It All Started with Da Vinci…
Contact lenses as we know them are a relatively recent phenomenon. However, Leonard Da Vinci pondered ways to alter corneal power back in the early 1500s. The philosopher Descartes developed a sight-enhancing mechanism using a glass tube in 1636. But it wasn't until 1887 that an actual eye covering was made, out of blown glass. The initial contact lenses that came into widespread use – in the mid-1950s to 70s– were "hard” and not permeable. With the development of soft, oxygen permeable lenses, the product's viability really took off. Lenses can now be worn for up to 30 days, and they come in colors
, bifocals and disposables. Wearers are in the millions and the industry's revenue is in the billions.
It's not surprising. We look better in contacts. They provide superior vision to prescription eye glasses including better peripheral sight. And, with their advantages for sight (and sight lines) there are practical benefits: they don't fall off while playing sports, they don't steam up or get rain-soaked and they even make operating a camera or binoculars easier.
Hard, Soft and Continuous Wear Contacts
Hard contacts are, as the name suggests, rigid in their permeability. Soft contacts
are made from plastic materials that can absorb water. They range from low to high oxygen permeability.
With the advances in permeability has come the popularity of continuous wear contacts, which dispense with the daily cleaning and storing chores. Until fairly recently, continuous wear lens were good up to a maximum of six nights. With technological advances, they are now approved for up to 30 days use. Continuous wear contacts have the added advantage of not having to be removed while bathing or showering. (Though it is advised to keep soap and shampoo out of the eyes and, if swimming, to use goggles.)
Many wearers of contacts lens do it to improve their appearance, and tinted soft contacts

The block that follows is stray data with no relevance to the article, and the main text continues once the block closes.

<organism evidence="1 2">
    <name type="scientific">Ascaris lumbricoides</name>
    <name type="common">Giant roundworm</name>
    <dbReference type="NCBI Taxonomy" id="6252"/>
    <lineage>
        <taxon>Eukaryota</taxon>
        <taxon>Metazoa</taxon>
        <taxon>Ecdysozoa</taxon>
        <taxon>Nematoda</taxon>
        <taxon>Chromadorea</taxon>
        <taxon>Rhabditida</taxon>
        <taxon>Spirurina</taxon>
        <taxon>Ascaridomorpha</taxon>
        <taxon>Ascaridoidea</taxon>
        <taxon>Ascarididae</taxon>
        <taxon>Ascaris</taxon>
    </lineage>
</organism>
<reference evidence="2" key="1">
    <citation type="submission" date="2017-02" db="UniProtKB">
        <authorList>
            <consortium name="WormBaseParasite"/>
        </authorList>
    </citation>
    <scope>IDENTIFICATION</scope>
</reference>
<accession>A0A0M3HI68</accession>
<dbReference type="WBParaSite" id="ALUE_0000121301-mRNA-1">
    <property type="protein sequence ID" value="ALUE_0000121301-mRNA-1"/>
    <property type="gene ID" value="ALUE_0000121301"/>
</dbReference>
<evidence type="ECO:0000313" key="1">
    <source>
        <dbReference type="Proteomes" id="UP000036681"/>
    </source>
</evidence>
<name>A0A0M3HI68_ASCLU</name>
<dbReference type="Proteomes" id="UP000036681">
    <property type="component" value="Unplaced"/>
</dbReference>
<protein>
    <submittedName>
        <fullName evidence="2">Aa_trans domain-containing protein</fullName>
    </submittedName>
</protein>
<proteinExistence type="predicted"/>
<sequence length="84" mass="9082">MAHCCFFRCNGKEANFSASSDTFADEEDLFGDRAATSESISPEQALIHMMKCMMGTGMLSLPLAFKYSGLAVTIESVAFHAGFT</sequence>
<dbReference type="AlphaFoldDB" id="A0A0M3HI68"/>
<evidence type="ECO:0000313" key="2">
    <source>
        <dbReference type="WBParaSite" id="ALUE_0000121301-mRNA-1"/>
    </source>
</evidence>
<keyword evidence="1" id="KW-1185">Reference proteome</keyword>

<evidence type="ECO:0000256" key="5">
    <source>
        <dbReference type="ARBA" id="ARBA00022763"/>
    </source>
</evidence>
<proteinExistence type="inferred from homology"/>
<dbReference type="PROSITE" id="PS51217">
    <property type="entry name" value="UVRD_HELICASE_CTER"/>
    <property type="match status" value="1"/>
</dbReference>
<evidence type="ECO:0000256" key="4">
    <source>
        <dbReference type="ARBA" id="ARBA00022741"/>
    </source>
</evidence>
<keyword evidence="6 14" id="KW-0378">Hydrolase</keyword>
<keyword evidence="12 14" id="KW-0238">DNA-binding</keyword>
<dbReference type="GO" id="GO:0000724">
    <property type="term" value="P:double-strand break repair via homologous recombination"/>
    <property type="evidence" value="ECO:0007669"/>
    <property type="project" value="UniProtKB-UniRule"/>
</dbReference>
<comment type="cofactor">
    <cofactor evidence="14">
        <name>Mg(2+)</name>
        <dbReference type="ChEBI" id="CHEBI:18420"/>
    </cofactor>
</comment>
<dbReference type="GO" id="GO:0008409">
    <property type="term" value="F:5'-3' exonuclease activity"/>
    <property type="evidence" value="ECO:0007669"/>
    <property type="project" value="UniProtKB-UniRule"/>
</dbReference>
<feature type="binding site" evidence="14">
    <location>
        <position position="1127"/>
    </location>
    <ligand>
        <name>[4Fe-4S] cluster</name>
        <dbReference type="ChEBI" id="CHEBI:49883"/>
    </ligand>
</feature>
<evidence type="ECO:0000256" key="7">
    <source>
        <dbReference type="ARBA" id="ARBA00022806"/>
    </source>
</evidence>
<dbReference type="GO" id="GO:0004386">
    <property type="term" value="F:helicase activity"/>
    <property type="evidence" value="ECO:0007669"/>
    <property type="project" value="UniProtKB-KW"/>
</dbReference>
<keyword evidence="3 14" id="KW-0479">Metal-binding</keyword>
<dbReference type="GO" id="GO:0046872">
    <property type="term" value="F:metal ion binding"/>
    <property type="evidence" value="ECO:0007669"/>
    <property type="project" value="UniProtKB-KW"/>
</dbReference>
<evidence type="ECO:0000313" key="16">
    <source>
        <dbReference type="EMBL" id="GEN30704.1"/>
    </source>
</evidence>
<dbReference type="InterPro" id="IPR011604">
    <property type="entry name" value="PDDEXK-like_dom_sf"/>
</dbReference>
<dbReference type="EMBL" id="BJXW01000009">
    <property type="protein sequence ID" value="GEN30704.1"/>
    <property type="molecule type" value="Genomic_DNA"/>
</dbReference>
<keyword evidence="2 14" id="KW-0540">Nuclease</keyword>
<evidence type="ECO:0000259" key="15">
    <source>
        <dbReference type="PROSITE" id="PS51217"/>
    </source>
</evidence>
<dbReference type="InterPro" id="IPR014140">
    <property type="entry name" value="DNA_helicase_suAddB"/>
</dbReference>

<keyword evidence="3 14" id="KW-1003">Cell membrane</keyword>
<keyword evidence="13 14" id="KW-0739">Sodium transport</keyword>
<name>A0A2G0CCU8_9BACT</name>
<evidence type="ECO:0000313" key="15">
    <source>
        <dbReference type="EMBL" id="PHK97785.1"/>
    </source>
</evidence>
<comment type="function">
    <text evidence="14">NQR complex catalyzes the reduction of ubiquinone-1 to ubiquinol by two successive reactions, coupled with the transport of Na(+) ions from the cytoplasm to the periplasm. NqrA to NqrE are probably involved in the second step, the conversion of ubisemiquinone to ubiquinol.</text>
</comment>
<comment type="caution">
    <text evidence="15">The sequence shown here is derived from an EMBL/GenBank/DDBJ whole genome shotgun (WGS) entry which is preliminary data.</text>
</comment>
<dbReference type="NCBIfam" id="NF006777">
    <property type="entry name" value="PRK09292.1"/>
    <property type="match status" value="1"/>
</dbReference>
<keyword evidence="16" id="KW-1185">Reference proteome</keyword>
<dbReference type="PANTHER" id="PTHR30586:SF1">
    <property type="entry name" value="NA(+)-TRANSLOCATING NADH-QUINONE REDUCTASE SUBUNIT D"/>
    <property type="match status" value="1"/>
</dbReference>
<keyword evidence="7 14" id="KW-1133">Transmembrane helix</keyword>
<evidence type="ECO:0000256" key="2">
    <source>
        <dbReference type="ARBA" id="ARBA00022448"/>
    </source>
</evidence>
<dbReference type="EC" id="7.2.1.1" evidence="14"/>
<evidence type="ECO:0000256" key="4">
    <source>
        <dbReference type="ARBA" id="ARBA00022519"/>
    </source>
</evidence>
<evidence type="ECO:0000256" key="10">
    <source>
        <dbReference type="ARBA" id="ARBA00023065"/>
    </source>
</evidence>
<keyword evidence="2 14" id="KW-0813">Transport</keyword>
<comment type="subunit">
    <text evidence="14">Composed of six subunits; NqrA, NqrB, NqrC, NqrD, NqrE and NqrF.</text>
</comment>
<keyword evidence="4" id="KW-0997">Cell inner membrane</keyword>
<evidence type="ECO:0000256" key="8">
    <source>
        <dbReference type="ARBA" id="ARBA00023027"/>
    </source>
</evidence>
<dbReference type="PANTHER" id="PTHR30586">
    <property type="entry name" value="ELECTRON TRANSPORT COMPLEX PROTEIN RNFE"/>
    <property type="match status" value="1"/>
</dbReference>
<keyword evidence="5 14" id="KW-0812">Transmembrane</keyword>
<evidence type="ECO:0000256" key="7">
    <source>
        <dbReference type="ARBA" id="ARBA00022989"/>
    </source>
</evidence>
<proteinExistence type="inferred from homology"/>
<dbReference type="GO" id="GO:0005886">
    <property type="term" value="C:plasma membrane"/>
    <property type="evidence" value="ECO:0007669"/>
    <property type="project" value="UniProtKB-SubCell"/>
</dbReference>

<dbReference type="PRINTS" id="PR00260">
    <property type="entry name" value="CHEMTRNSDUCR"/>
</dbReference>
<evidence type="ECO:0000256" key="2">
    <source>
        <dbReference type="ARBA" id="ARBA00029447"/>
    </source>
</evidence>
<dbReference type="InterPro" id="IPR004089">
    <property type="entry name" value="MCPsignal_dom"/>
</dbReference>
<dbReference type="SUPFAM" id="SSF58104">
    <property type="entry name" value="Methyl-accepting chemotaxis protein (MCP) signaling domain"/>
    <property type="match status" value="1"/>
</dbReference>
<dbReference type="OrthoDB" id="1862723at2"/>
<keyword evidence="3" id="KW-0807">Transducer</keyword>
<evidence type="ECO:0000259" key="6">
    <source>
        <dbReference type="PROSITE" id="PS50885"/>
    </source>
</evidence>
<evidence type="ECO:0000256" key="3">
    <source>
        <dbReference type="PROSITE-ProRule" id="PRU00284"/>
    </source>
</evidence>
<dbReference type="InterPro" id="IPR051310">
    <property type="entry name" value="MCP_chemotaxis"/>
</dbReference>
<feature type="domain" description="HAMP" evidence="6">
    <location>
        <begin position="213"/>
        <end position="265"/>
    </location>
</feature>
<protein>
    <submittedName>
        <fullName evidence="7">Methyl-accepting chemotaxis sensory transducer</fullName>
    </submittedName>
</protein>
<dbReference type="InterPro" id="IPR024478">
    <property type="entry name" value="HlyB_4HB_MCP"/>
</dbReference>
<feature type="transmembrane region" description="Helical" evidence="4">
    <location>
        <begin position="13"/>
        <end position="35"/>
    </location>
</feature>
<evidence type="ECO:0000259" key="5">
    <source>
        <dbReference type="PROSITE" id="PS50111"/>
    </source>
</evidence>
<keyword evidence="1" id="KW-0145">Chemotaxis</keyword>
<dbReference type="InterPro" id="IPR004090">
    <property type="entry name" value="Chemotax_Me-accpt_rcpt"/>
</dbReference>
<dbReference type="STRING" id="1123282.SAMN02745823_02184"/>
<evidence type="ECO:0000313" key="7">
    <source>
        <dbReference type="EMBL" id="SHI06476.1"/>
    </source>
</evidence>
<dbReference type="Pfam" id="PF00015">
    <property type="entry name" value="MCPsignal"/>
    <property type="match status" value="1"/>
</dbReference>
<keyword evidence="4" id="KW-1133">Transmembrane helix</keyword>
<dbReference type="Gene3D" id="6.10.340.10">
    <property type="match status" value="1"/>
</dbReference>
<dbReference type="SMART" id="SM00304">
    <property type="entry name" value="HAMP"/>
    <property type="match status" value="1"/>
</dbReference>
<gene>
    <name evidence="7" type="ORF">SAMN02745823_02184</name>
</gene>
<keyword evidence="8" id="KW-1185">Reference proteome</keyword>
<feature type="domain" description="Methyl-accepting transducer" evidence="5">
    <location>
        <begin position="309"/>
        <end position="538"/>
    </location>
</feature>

arrived on the market in the mid 1980s. Depending on the type, they can enhance an existing eye color, or alter it completely.
Most people can wear contacts. The exceptions are those prone to frequent eye infections, allergies, manufacturing insufficient tears, and people exposed to dust and chemical fumes. Research is being done on compliance issues as well; people with poor motivation to look after the wear and care of their lenses are not going to have a successful experience with contacts.
Protecting your eyes must always be your paramount concern and there is always the risk of infection or complications. It is essential to get a qualified professional to fit the lenses – and then to follow the instructions that come with that fitting. Avoid the financial temptation to "over-wear” contacts. Replace them according to the schedule laid out by the eye care professional. Replacement frequency will depend on the type of contacts – there are a variety of options from extended wear to disposable. Improper use – especially cleaning – can affect other areas of the eye.
Da Vinci may have had the idea first, but the fast-evolving world of contact lens is a recent phenomenon. With proper care, regular eye examinations
, and with the help of an eye care professional, they are a great alternative to prescription eye glasses.